Understanding an alert during triage does not mean simply having access to the source data. It means the behavior and concern behind the alert should be readily apparent as soon as you view the alert. Occasionally, an event is equal to a UserInsight alert, such as when someone attempts to authenticate with a honey user account, but most of the time, the behaviors that trigger an alert involve a great deal more correlation across data sources and an individual's numerous accounts. Listing the associated user adds valuable context, but some of the behaviors that trigger our alerts can be obscure or unapparent at first glance. This is why we give you an explanation of malicious actions that the alert could signify and some legitimate actions that could cause it to trigger in your organization. More data can be turned into more context, and that helps both UserInsight and our customers understand concerning behavior faster, but you should never have to guess at those two triage questions when an alert hits your inbox.

Anomaly detection may just change the type of alerts

Some people will tell you that canned analytics will solve all of your alert fatigue problems simply because "value(math) > value(rules)". There are definitely a lot of benefits to machine learning algorithms and the anomalous behavior they can expose in your organization, but the need for incident triage is not magically removed because you alert on every anomaly identified across data sources instead of when pre-defined rules are triggered. Outliers are helpful for identifying behavior for which your IR team didn't know they should write a rule, but human beings are not highly predictable. Legitimate users tend to do a lot of things, both on the network and off, that appear anomalous or irrational from an outside perspective, so outliers can be as rife with false positives as the rules they replace.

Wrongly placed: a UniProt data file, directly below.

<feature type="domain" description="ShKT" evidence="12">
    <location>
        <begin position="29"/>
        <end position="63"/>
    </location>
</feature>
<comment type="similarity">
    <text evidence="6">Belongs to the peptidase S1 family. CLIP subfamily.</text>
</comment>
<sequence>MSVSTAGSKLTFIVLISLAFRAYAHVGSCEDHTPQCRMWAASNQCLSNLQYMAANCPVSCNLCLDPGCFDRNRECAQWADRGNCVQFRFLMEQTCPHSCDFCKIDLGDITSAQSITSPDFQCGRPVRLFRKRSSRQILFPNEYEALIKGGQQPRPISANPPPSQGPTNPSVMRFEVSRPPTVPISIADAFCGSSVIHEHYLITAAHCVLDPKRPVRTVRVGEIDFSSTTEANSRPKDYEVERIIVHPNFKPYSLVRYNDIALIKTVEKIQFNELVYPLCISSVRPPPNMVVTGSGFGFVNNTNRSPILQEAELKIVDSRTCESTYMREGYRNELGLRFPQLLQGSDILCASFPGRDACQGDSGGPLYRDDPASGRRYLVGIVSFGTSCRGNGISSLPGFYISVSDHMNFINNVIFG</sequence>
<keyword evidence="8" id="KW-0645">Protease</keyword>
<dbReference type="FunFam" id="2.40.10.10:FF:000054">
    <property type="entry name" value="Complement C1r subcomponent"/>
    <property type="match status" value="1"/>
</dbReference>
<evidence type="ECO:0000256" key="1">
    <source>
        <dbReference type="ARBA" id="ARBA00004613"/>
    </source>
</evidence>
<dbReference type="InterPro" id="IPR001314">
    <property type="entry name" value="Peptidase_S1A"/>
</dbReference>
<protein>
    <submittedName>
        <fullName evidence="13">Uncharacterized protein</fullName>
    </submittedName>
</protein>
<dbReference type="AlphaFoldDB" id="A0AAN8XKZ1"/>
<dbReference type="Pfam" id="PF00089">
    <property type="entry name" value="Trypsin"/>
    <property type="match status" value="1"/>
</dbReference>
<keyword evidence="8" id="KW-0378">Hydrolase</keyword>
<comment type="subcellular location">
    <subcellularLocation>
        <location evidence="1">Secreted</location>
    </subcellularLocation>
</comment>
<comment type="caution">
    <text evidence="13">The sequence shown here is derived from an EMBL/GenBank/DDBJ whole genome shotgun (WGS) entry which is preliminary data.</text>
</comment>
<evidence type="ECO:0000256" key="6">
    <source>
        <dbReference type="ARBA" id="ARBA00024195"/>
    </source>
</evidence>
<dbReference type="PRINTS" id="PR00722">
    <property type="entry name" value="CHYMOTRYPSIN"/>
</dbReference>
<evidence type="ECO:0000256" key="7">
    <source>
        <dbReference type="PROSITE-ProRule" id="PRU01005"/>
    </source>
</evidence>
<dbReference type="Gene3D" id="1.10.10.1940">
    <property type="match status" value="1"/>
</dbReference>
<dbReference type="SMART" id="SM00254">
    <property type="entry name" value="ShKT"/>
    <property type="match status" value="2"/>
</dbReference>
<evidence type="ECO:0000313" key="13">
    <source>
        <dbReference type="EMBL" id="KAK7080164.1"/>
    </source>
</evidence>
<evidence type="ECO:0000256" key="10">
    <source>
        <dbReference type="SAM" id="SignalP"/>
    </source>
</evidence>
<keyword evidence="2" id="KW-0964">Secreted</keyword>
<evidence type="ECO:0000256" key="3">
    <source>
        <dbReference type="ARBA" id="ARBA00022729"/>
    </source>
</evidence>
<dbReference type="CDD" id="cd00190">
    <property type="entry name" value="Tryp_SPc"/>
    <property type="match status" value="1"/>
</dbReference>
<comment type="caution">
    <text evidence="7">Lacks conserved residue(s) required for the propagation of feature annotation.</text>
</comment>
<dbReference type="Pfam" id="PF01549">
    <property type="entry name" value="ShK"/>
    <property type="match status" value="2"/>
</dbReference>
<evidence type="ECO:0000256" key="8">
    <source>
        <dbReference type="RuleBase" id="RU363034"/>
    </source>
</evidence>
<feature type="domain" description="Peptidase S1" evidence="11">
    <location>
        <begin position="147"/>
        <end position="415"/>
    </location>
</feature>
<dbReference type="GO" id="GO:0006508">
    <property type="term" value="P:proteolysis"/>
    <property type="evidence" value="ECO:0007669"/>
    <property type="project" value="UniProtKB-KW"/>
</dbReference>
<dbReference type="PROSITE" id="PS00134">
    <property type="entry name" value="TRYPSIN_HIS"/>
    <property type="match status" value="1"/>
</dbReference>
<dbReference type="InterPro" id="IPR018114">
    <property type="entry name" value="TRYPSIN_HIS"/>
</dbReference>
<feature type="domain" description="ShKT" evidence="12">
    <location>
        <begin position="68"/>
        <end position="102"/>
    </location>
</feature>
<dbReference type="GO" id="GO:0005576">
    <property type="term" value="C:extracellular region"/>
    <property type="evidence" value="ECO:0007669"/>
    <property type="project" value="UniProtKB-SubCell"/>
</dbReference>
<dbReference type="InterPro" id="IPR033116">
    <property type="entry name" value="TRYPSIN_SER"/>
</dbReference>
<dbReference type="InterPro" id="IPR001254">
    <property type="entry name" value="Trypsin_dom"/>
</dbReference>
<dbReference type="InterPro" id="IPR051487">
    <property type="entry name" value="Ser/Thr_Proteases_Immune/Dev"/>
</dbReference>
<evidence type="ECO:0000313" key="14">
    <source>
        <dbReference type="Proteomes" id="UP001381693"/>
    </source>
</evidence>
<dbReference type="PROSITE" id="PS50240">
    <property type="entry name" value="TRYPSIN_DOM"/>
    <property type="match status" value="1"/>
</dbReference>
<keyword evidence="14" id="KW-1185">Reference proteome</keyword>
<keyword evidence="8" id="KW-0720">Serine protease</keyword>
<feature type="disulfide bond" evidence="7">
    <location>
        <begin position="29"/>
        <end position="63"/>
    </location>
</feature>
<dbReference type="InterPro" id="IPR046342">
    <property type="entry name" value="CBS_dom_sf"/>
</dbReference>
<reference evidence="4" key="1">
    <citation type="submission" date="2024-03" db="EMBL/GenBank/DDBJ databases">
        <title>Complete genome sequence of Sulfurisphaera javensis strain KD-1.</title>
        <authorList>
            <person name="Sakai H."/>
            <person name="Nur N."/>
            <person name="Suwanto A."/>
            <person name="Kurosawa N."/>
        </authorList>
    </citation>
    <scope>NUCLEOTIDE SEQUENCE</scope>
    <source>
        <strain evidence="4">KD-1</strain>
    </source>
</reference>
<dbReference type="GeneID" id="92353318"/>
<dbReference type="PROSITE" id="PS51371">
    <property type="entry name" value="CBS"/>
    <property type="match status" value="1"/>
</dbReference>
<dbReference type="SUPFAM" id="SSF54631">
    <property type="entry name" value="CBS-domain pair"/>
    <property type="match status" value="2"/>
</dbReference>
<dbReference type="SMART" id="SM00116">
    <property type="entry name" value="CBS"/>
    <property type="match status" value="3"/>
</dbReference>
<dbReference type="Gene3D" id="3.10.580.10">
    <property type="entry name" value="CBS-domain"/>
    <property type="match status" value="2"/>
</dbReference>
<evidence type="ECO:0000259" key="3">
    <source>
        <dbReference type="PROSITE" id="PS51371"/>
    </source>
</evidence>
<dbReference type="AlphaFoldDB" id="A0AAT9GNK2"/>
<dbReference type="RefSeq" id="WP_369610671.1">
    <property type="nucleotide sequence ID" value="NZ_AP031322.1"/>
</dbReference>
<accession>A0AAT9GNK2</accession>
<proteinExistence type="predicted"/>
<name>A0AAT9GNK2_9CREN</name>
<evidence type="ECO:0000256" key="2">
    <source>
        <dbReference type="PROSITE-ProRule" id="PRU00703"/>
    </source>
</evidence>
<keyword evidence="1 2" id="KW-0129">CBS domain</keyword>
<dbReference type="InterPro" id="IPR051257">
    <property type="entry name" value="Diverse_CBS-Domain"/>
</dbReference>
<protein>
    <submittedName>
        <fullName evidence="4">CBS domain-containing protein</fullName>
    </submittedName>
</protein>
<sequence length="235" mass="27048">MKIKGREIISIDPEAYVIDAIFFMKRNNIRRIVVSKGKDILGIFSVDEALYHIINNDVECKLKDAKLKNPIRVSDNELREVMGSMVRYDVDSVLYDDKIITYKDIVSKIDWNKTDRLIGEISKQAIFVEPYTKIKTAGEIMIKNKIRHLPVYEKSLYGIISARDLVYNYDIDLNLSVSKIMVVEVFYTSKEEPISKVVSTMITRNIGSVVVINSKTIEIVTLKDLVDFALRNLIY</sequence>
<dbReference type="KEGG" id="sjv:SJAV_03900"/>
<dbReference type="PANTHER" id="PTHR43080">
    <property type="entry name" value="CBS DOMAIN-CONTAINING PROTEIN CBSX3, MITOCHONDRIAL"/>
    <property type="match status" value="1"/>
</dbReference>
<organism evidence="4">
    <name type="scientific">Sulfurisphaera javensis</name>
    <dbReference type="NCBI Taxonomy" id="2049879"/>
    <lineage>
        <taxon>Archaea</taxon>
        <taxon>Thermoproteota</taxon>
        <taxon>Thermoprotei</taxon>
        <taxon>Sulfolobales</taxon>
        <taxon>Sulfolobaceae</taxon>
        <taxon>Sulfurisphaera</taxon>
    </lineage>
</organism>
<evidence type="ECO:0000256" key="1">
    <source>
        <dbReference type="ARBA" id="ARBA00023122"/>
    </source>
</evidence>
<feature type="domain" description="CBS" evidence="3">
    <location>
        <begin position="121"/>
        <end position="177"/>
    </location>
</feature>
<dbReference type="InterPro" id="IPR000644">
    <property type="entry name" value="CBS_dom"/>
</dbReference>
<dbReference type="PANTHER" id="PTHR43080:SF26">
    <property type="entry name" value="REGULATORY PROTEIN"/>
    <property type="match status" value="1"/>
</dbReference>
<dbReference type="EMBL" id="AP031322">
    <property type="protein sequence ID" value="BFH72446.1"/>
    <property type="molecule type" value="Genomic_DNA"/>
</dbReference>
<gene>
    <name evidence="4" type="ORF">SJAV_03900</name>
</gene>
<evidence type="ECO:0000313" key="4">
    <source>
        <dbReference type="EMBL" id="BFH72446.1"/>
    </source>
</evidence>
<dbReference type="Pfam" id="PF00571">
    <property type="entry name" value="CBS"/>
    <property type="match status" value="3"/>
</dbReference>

UserInsight uses baselines and anomaly identification in use cases where our team determines they add value. Not every malicious action is a behavioral anomaly - intruders do not always exfiltrate through a rare port or in significantly large payloads - so relying too heavily on mathematics can cause you to miss just as many concerning activities as an incomplete ruleset. Any alerts we produce based on outlier behavior will be complete with context, so as to avoid two slightly different questions in triage:

  • "Do I care about this anomaly?"
  • "What did someone do different?"

UserInsight will give you access to anomalies we have discovered in your data, but with the goal of using it to quickly complete investigations with confidence that you know the extent of an incident's impact. More data does not have to mean more alerts.

To learn more about UserInsight and Rapid7's other solutions for detecting compromised credentials, check out our compromised credentials resource page and make sure to download our complimentary information toolkit. I expect you'll quickly see how much we can help with your team's alert triage process.